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This Beautiful Fantastic
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The parents' guide to what's in this movie.
What parents need to know
Parents need to know that This Beautiful Fantastic is a sentimental English romantic dramedy with the tone and feel of real-life fairy story, which makes it suitable for kids. Its comic, whimsical approach softens the fact that the lead character, a shy and unusual young woman (Jessica Brown Findlay of Downton Abbey), was abandoned as an infant and, as an adult, seems to be suffering from obsessive-compulsive urges (her compulsions and phobias are portrayed as charming quirks, rather than serious issues). She experiences some heartbreak but recovers. Her greatest challenge is to get out and live her life, and friends help her learn how -- she also learns to work hard and persevere in order to meet a challenging goal. A character dies (off screen), but he leaves an inspiring legacy. Strong language is infrequent but includes "bastard," "hell," and "bloody." There's some flirting and brief kissing, and adults drink wine. Arguments and a strong storm could distress sensitive kids, but they pass quickly.
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What's the story?
THIS BEAUTIFUL FANTASTIC tells the story of Bella (Jessica Brown Findlay, Lady Sybil of Downton Abbey), a quiet, obsessive-compulsive librarian who lines up her peas and cuts her waffles into linear bites. It's suggested that her issues are related to the fact that she was left in a park as an infant and only survived because ducks sat on her to keep her warm until she was found. Now, as an adult on her own, Bella checks and re-checks the many locks on her door before heading to work each morning. She only embarks on these outings out of necessity, to pay the bills; she'd much rather stay secluded in her safe, neat rented apartment. She's not quite agoraphobic, but her distrust of nature has led to a severe neglect of her garden -- to the point that it triggers an eviction clause in her lease. Unless she can get over her fear of dirt and sun and make the garden beautiful in a month, she'll be kicked out. Her curmudgeonly neighbor, Alfie (Tom Wilkinson), who lives in the grand home next door, has a lovely garden -- despite his crankiness, he agrees to help her tame the overgrowth so she can avoid homelessness. She's also helped by Vernon (Andrew Scott), the cook Alfie fires and then wants back. And then there's her developing crush on Billy (Jeremy Irvine), the sweet but socially awkward inventor who frequents the library where she works.
Is it any good?
This twee English comedy feels like a fairy tale written by Lemony Snicket, with acid tinges around a sweet, if inconsequential, middle. While This Beautiful Fantastic has no flying governesses, it does neatly juggle reality and imagination in the manner of Mary Poppins or Edward Scissorhands. Although most of the action seems rooted in reality, the universe that director-writer Simon Aboud has created makes room for magic. So a drawing flies off a piece of paper, but we're somehow prepared for this. That said, not all of the surprises work. When belligerent, cynical Alfie reveals the roots of his heartbreak, we understand his anger -- but the script lets him leap back and forth between childish tantrums and sage kindness so often that it feels like a misstep.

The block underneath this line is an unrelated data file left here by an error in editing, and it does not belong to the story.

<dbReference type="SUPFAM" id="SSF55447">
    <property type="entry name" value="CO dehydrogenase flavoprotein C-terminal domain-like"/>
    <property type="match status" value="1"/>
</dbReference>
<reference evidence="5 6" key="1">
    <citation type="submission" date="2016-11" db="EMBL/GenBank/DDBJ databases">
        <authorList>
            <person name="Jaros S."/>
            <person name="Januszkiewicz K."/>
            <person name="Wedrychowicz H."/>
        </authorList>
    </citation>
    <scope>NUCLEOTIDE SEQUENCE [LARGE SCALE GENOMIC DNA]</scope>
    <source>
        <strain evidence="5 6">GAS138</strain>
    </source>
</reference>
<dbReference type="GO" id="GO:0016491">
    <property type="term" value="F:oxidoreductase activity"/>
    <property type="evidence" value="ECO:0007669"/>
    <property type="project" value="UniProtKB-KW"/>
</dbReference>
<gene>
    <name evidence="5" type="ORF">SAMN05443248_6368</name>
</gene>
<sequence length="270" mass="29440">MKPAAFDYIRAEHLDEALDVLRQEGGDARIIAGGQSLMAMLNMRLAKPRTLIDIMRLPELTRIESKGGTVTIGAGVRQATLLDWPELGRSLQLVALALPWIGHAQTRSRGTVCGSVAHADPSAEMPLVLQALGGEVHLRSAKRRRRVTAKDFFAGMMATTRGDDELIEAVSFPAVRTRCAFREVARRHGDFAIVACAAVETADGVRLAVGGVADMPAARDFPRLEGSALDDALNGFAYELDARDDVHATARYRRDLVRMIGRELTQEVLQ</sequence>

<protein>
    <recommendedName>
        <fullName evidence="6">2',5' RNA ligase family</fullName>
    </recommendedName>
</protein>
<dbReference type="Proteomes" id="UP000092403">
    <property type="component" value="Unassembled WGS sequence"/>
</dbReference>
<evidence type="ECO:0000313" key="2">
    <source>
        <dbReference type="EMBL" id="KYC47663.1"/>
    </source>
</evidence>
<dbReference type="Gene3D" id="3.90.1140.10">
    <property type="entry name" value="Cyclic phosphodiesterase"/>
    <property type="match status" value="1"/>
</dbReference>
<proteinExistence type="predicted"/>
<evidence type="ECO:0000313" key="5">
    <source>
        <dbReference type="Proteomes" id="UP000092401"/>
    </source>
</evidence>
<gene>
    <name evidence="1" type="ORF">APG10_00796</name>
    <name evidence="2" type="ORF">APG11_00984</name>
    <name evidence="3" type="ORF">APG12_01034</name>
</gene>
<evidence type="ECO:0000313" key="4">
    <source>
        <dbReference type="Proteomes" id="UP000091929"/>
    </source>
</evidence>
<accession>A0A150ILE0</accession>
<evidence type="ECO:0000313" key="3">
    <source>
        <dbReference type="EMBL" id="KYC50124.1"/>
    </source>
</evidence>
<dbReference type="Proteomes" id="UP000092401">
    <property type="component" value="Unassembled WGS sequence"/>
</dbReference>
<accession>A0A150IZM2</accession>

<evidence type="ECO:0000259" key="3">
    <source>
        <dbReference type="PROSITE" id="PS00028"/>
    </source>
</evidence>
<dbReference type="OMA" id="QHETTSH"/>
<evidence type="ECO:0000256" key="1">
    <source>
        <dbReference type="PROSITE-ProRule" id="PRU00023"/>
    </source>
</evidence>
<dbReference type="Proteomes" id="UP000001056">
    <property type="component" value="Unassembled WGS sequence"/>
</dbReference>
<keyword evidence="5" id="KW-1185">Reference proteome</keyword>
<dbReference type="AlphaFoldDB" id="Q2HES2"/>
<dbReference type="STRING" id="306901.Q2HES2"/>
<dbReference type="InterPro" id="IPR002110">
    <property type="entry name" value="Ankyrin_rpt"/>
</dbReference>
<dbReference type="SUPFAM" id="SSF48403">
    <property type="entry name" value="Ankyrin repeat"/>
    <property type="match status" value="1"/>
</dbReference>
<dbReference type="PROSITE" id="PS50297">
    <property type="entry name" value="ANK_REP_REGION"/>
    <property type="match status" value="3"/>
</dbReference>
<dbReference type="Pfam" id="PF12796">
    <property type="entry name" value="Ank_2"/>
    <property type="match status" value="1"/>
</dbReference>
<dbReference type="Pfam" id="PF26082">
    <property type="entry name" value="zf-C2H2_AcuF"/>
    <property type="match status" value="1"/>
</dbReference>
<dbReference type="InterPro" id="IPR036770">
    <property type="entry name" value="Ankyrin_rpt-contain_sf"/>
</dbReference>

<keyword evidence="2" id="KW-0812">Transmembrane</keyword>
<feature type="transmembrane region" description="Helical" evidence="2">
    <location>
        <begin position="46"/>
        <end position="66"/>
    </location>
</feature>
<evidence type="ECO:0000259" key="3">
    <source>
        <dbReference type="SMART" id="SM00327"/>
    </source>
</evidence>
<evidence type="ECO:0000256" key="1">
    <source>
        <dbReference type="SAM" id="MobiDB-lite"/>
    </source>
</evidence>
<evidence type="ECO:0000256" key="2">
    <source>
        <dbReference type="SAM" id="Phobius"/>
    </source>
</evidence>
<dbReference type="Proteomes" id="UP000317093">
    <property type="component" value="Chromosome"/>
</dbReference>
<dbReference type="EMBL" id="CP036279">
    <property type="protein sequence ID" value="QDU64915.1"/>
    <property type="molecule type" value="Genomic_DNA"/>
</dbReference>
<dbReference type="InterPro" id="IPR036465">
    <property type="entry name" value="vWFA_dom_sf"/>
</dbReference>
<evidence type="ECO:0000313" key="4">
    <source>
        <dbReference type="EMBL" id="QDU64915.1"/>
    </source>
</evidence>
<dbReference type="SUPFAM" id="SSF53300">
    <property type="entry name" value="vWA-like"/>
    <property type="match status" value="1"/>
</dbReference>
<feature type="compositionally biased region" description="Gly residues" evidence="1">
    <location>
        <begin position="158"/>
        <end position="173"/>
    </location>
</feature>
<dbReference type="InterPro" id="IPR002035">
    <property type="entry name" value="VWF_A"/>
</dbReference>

At its heart, This Beautiful Fantastic is in love with beauty -- both natural and created -- as it celebrates flowers and gardens, the artistic geniuses whom Billy studies at the library, and also the book Bella is trying to write. Yet the visual style doesn't quite let the magic of cinema reflect or enhance that love. That said, Wilkinson is terrific as Alfie, and Findlay, Irvine, and Scott are all charming and well suited to their roles. The characters' personality extremes are rather exaggerated (Bella's boss, a librarian who cautions visitors into silence but also yells into a library loudspeaker when it suits her, is a stickler for protocol to a cartoonish degree), but they're still fun.
Talk to your kids about ...
Bella is uncomfortable when objects around her aren't orderly and neat. Some people with this tendency are thought to be obsessive-compulsive. How do you think such a condition might affect a person's life? Do you think it's portrayed realistically here?
What is the movie's message about friendship? Do you have any friends that you had a poor first impression of at first? What changed?
The movie mixes reality and fantasy. Bella seems at once real but also as if she might be a magical character. How do you think the movie wants you to view her?
- In theaters: March 10, 2017
- On DVD or streaming: June 20, 2017
- Cast: Jessica Brown Findlay, Tom Wilkinson, Jeremy Irvine, Andrew Scott
- Director: Simon Aboud
- Studio: Samuel Goldwyn Company
- Genre: Comedy
- Topics: Misfits and Underdogs
- Character Strengths: Perseverance
- Run time: 100 minutes
- MPAA rating: PG
- MPAA explanation: some thematic material and language
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